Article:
If your therapy sessions are beginning to feel like nothing more than talk, talk talk, you might want to add a little walk, walk, walk.
I've looked at life through the lens of an athlete since I was 4. I still remember my first tennis lesson, and the jolt of energy that ran through me the second the racquet strings touched the ball. At the end of a day at tennis camp I'd be sweaty, exhausted... and completely calm. During downtime at home I would blissfully pass the hours hitting a nerf ball against my bedroom wall or seeing how many shots I could rally off the tiny patch of stucco above the garage door. At the time, I had no idea the value of this kind of mindless repetitive action -- I just knew it didn't allow my brain to run off in bad directions. Early in life, I realized that physical activity not only fueled my energy, but it also chilled me out.
Years later, after a long competitive tennis career, both as a collegiate player and coach, I ended up in graduate school, eager to delve deeper into my fascination with human behavior. At Northwestern I wrote 20-page papers and studied every theory known to man about why we feel and behave the way we do and ultimately reached my goal of becoming a therapist. But along the way I lost sight of that simple but profound truth I learned as a kid: Moving your body can calm your mind. By the time the typical client picks up the phone and calls a therapist they're already stuck and hoping that therapist will give them a nudge to action. Or maybe even a shove, because modern people not only want results, they want them yesterday. The problem is, traditional talk therapy often creates the exact opposite dynamic. You discuss patterns from the past until you become lost in your own story. So much energy is spent on trying to figure out "why I've ended up this way," there's no game plan for how to put changes into action. Endless analysis keeps you stuck in a mental and verbal spiral, creating more paralysis.
I remember the day it hit me. It was your typical 10-degree windy winter day in Chicago, and I was sitting in my pimped-out office with a client, surrounded by the perfect Eames chairs, a cozy security blanket, two perfectly inconspicuous placed clocks, when all of a sudden I began to almost suffocate from the stuffy, confining, oxygenless-air. My client was right in the middle of a story she'd told me 20 times before, sitting with her shoulders hunched in defeat and her foot twitching with angst and all of a sudden I heard myself blurting, "Grab your coat. We're going for a walk."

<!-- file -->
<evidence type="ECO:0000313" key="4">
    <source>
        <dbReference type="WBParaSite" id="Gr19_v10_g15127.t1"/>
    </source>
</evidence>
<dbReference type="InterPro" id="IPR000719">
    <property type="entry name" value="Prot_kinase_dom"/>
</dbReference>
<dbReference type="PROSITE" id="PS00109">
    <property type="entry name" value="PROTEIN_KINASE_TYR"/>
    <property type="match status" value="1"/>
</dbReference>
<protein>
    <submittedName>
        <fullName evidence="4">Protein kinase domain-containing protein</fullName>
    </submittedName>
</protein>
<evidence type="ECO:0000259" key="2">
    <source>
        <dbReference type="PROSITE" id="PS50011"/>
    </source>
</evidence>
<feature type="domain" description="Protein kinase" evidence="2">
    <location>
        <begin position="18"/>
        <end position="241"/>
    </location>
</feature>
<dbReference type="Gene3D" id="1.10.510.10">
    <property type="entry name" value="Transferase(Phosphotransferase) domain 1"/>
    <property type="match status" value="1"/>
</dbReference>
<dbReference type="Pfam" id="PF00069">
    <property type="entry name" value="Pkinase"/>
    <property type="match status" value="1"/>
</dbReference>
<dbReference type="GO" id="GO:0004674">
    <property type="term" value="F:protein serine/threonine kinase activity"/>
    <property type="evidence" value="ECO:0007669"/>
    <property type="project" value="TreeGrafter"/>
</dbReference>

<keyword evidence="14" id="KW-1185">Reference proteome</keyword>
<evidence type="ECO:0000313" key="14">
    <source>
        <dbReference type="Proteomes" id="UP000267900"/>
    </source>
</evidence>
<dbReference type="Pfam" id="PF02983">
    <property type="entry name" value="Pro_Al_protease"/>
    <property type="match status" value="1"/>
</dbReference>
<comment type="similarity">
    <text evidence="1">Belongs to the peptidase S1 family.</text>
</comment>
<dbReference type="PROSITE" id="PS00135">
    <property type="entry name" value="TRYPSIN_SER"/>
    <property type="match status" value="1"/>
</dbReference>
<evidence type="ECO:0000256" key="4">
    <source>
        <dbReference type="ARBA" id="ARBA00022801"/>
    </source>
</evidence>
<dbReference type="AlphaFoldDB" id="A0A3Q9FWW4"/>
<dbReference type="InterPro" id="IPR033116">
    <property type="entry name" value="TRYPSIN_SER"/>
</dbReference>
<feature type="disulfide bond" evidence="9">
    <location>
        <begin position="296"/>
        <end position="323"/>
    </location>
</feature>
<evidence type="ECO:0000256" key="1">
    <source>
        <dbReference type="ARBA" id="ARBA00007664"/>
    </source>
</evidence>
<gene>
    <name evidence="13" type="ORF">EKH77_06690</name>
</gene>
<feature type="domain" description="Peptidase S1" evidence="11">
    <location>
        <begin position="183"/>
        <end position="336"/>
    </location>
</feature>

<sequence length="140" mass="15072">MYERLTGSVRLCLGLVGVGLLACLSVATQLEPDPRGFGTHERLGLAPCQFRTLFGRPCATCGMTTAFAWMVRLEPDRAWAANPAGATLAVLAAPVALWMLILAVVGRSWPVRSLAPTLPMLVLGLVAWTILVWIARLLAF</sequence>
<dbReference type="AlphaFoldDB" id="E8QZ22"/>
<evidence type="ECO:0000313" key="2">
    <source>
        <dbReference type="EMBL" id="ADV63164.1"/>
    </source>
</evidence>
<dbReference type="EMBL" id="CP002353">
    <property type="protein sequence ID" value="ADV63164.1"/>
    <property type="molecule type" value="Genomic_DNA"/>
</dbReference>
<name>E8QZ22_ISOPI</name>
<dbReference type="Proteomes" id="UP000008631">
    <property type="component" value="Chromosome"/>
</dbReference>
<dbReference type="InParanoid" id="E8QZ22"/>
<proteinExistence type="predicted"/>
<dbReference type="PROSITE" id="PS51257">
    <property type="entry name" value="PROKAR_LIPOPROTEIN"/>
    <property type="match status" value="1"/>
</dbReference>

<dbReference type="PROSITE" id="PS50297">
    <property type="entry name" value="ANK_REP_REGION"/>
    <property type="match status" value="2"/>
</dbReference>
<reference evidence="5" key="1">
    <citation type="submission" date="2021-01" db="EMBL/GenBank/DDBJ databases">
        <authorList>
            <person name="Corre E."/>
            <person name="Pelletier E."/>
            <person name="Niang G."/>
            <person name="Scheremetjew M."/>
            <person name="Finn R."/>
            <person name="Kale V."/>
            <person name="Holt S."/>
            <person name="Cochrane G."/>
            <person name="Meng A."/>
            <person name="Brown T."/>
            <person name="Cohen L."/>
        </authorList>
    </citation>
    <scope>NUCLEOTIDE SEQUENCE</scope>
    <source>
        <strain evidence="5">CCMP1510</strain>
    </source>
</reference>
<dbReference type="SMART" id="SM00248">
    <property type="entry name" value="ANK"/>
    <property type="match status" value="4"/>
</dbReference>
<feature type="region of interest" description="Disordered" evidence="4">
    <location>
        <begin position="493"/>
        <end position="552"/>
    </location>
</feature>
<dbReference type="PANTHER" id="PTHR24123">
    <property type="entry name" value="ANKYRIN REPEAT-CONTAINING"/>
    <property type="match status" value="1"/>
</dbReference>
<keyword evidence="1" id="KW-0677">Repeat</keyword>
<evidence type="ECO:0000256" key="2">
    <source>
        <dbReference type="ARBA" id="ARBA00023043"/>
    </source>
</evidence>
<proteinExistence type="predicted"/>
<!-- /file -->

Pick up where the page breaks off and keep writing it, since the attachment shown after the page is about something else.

In that moment I knew with every cell inside of me that it wasn't "talk therapy" but "walk and talk therapy" that had the power to unlock human potential. It was creative, natural, invigorating, normalizing, authentic, active... and it was easy. All we had to do was put one foot in front of another. Walking does lots of great things at once. There's the calorie burn, the endorphin spike, the sensory bliss of being in nature. You're constantly passing new scenery, which helps you think creatively. Your self-consciousness dissipates with each step. Walking also encourages people to come up with their own solutions, because it turns the therapist and client into a team of equals rather than them looking at me sitting there in the almighty chair. We were talking human to human, footstep to footstep, in the open air of possibilities.
I noticed that when my clients were walking through the park they might be telling me about painful events like a divorce or job loss, but somehow they still felt good. Physiology was working in their favor, and they didn't seem so stuck in their story. The solutions you come to while in motion are different than the ones you think of while sitting still. They tend to be more real world, and -- maybe because they're born out of action -- easier to bring into action. I've walked and talked with thousands of people, both at Miraval and with clients across the country as part of the work I do with my company, Mind in Motion. Each walk has been a catalyst for change, whether the client is an over stressed CEO, an empty nest couple seeking to reconnect, or someone trying to understand the deeper issues behind their weight problems or struggling to let go of a painful divorce.
I encourage my clients to bring in physical activity when they need to have a challenging discussion, whether it's a personal relationship or a business meeting. Sure, there's a time and a place for stillness -- I wouldn't tell someone who had just suffered the death of a loved one to get up and walk it out -- but it's amazing how many problems can be solved through the combination of nature, motion, and human connection.
This isn't about working out, which is a different type of activity with a different goal, but rather about sustaining a level of movement that's steady and calming. Everyone talks about physical toning, but we need emotional toning as well, a way to give the mind a rest from busywork and raise our body-centered energy. In talk therapy, the law of inertia works against us -- the longer we sit there feeling stuck, the more stuck we get. But in walk and talk therapy, the law of inertia begins to work in our favor, for motion, once created, sustains itself.
Our bodies instinctively know how to self-heal, and if we give them half a chance, they can heal our minds as well. So lace up your shoes, kick the therapy couch to the curb, and let the momentum of a walk carry you forward into the change you crave.
Join Leigh's therapeutic MOVEMENT OF MOVEMENT. Start the conversation and tell us where your favorite spot is to walk things out?
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